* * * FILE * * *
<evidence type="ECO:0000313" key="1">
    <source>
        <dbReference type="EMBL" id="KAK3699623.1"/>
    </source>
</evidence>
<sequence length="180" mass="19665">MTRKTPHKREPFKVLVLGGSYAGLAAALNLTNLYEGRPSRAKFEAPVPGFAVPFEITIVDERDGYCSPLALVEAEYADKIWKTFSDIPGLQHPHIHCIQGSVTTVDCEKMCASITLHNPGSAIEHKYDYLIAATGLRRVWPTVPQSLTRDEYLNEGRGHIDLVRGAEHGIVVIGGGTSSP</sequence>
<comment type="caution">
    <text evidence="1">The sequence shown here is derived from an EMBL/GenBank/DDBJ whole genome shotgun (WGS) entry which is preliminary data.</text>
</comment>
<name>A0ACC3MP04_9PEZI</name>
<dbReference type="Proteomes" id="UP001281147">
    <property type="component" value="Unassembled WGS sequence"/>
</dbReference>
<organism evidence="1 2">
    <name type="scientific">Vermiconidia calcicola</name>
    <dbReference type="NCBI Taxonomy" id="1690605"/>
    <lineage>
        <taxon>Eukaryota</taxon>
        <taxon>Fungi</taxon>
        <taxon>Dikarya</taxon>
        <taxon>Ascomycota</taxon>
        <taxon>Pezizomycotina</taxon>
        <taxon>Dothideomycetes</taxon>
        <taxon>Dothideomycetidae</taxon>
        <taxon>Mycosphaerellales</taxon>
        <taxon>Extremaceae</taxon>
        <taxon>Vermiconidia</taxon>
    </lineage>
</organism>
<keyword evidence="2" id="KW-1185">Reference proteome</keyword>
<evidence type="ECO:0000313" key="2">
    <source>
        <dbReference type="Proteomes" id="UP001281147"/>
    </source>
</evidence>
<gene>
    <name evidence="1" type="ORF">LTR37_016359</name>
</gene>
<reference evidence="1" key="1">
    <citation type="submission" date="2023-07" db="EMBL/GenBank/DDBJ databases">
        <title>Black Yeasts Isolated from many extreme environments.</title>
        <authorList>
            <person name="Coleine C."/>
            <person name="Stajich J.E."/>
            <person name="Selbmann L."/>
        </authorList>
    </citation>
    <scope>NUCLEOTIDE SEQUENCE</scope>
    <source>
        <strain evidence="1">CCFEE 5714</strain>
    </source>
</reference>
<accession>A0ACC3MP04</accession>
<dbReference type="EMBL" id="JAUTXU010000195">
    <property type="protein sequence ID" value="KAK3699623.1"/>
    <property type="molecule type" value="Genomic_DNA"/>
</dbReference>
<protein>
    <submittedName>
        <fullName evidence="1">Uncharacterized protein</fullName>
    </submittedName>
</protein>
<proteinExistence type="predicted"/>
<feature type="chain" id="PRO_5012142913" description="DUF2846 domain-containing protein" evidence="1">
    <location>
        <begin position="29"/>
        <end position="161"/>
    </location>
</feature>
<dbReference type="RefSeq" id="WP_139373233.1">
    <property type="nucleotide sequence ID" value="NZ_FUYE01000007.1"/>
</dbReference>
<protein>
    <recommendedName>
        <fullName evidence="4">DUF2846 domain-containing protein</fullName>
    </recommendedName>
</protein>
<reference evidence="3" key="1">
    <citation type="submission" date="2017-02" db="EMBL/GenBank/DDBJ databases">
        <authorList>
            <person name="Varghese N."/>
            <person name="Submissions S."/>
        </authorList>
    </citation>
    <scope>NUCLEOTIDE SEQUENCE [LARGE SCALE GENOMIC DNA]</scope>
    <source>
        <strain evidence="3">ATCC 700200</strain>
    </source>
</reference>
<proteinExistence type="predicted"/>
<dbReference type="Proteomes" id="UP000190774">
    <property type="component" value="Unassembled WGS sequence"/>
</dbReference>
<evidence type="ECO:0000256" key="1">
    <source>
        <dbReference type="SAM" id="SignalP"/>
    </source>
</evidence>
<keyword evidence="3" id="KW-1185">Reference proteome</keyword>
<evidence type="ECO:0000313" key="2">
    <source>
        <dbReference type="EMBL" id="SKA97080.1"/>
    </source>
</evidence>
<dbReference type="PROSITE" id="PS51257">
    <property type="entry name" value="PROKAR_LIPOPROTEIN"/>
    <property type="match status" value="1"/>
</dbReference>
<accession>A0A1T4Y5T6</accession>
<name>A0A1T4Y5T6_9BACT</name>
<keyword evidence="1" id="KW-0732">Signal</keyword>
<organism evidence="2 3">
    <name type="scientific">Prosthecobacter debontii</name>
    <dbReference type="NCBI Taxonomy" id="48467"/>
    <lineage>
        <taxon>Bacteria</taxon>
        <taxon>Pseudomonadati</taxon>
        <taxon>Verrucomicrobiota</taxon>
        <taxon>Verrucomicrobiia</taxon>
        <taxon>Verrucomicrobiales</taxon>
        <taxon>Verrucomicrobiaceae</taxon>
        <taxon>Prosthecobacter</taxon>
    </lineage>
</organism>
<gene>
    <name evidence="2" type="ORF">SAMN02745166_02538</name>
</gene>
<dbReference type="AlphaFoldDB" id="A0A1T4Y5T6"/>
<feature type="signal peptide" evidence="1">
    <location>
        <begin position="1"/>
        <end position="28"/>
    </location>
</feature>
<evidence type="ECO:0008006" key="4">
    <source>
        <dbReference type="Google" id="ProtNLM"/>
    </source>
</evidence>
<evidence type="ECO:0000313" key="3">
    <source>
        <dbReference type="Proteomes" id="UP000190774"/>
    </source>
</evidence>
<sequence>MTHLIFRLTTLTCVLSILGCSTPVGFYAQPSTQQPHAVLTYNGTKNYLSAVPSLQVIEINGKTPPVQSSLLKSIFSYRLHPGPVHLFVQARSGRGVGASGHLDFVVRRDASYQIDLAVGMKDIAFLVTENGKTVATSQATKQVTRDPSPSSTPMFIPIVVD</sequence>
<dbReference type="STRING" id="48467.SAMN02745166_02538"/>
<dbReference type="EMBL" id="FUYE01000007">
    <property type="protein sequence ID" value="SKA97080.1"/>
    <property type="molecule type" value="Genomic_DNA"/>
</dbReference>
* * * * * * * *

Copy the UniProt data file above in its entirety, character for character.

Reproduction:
<evidence type="ECO:0000313" key="1">
    <source>
        <dbReference type="EMBL" id="KAK3699623.1"/>
    </source>
</evidence>
<sequence length="180" mass="19665">MTRKTPHKREPFKVLVLGGSYAGLAAALNLTNLYEGRPSRAKFEAPVPGFAVPFEITIVDERDGYCSPLALVEAEYADKIWKTFSDIPGLQHPHIHCIQGSVTTVDCEKMCASITLHNPGSAIEHKYDYLIAATGLRRVWPTVPQSLTRDEYLNEGRGHIDLVRGAEHGIVVIGGGTSSP</sequence>
<comment type="caution">
    <text evidence="1">The sequence shown here is derived from an EMBL/GenBank/DDBJ whole genome shotgun (WGS) entry which is preliminary data.</text>
</comment>
<name>A0ACC3MP04_9PEZI</name>
<dbReference type="Proteomes" id="UP001281147">
    <property type="component" value="Unassembled WGS sequence"/>
</dbReference>
<organism evidence="1 2">
    <name type="scientific">Vermiconidia calcicola</name>
    <dbReference type="NCBI Taxonomy" id="1690605"/>
    <lineage>
        <taxon>Eukaryota</taxon>
        <taxon>Fungi</taxon>
        <taxon>Dikarya</taxon>
        <taxon>Ascomycota</taxon>
        <taxon>Pezizomycotina</taxon>
        <taxon>Dothideomycetes</taxon>
        <taxon>Dothideomycetidae</taxon>
        <taxon>Mycosphaerellales</taxon>
        <taxon>Extremaceae</taxon>
        <taxon>Vermiconidia</taxon>
    </lineage>
</organism>
<keyword evidence="2" id="KW-1185">Reference proteome</keyword>
<evidence type="ECO:0000313" key="2">
    <source>
        <dbReference type="Proteomes" id="UP001281147"/>
    </source>
</evidence>
<gene>
    <name evidence="1" type="ORF">LTR37_016359</name>
</gene>
<reference evidence="1" key="1">
    <citation type="submission" date="2023-07" db="EMBL/GenBank/DDBJ databases">
        <title>Black Yeasts Isolated from many extreme environments.</title>
        <authorList>
            <person name="Coleine C."/>
            <person name="Stajich J.E."/>
            <person name="Selbmann L."/>
        </authorList>
    </citation>
    <scope>NUCLEOTIDE SEQUENCE</scope>
    <source>
        <strain evidence="1">CCFEE 5714</strain>
    </source>
</reference>
<accession>A0ACC3MP04</accession>
<dbReference type="EMBL" id="JAUTXU010000195">
    <property type="protein sequence ID" value="KAK3699623.1"/>
    <property type="molecule type" value="Genomic_DNA"/>
</dbReference>
<protein>
    <submittedName>
        <fullName evidence="1">Uncharacterized protein</fullName>
    </submittedName>
</protein>
<proteinExistence type="predicted"/>
<feature type="chain" id="PRO_5012142913" description="DUF2846 domain-containing protein" evidence="1">
    <location>
        <begin position="29"/>
        <end position="161"/>
    </location>
</feature>
<dbReference type="RefSeq" id="WP_139373233.1">
    <property type="nucleotide sequence ID" value="NZ_FUYE01000007.1"/>
</dbReference>
<protein>
    <recommendedName>
        <fullName evidence="4">DUF2846 domain-containing protein</fullName>
    </recommendedName>
</protein>
<reference evidence="3" key="1">
    <citation type="submission" date="2017-02" db="EMBL/GenBank/DDBJ databases">
        <authorList>
            <person name="Varghese N."/>
            <person name="Submissions S."/>
        </authorList>
    </citation>
    <scope>NUCLEOTIDE SEQUENCE [LARGE SCALE GENOMIC DNA]</scope>
    <source>
        <strain evidence="3">ATCC 700200</strain>
    </source>
</reference>
<proteinExistence type="predicted"/>
<dbReference type="Proteomes" id="UP000190774">
    <property type="component" value="Unassembled WGS sequence"/>
</dbReference>
<evidence type="ECO:0000256" key="1">
    <source>
        <dbReference type="SAM" id="SignalP"/>
    </source>
</evidence>
<keyword evidence="3" id="KW-1185">Reference proteome</keyword>
<evidence type="ECO:0000313" key="2">
    <source>
        <dbReference type="EMBL" id="SKA97080.1"/>
    </source>
</evidence>
<dbReference type="PROSITE" id="PS51257">
    <property type="entry name" value="PROKAR_LIPOPROTEIN"/>
    <property type="match status" value="1"/>
</dbReference>
<accession>A0A1T4Y5T6</accession>
<name>A0A1T4Y5T6_9BACT</name>
<keyword evidence="1" id="KW-0732">Signal</keyword>
<organism evidence="2 3">
    <name type="scientific">Prosthecobacter debontii</name>
    <dbReference type="NCBI Taxonomy" id="48467"/>
    <lineage>
        <taxon>Bacteria</taxon>
        <taxon>Pseudomonadati</taxon>
        <taxon>Verrucomicrobiota</taxon>
        <taxon>Verrucomicrobiia</taxon>
        <taxon>Verrucomicrobiales</taxon>
        <taxon>Verrucomicrobiaceae</taxon>
        <taxon>Prosthecobacter</taxon>
    </lineage>
</organism>
<gene>
    <name evidence="2" type="ORF">SAMN02745166_02538</name>
</gene>
<dbReference type="AlphaFoldDB" id="A0A1T4Y5T6"/>
<feature type="signal peptide" evidence="1">
    <location>
        <begin position="1"/>
        <end position="28"/>
    </location>
</feature>
<evidence type="ECO:0008006" key="4">
    <source>
        <dbReference type="Google" id="ProtNLM"/>
    </source>
</evidence>
<evidence type="ECO:0000313" key="3">
    <source>
        <dbReference type="Proteomes" id="UP000190774"/>
    </source>
</evidence>
<sequence>MTHLIFRLTTLTCVLSILGCSTPVGFYAQPSTQQPHAVLTYNGTKNYLSAVPSLQVIEINGKTPPVQSSLLKSIFSYRLHPGPVHLFVQARSGRGVGASGHLDFVVRRDASYQIDLAVGMKDIAFLVTENGKTVATSQATKQVTRDPSPSSTPMFIPIVVD</sequence>
<dbReference type="STRING" id="48467.SAMN02745166_02538"/>
<dbReference type="EMBL" id="FUYE01000007">
    <property type="protein sequence ID" value="SKA97080.1"/>
    <property type="molecule type" value="Genomic_DNA"/>
</dbReference>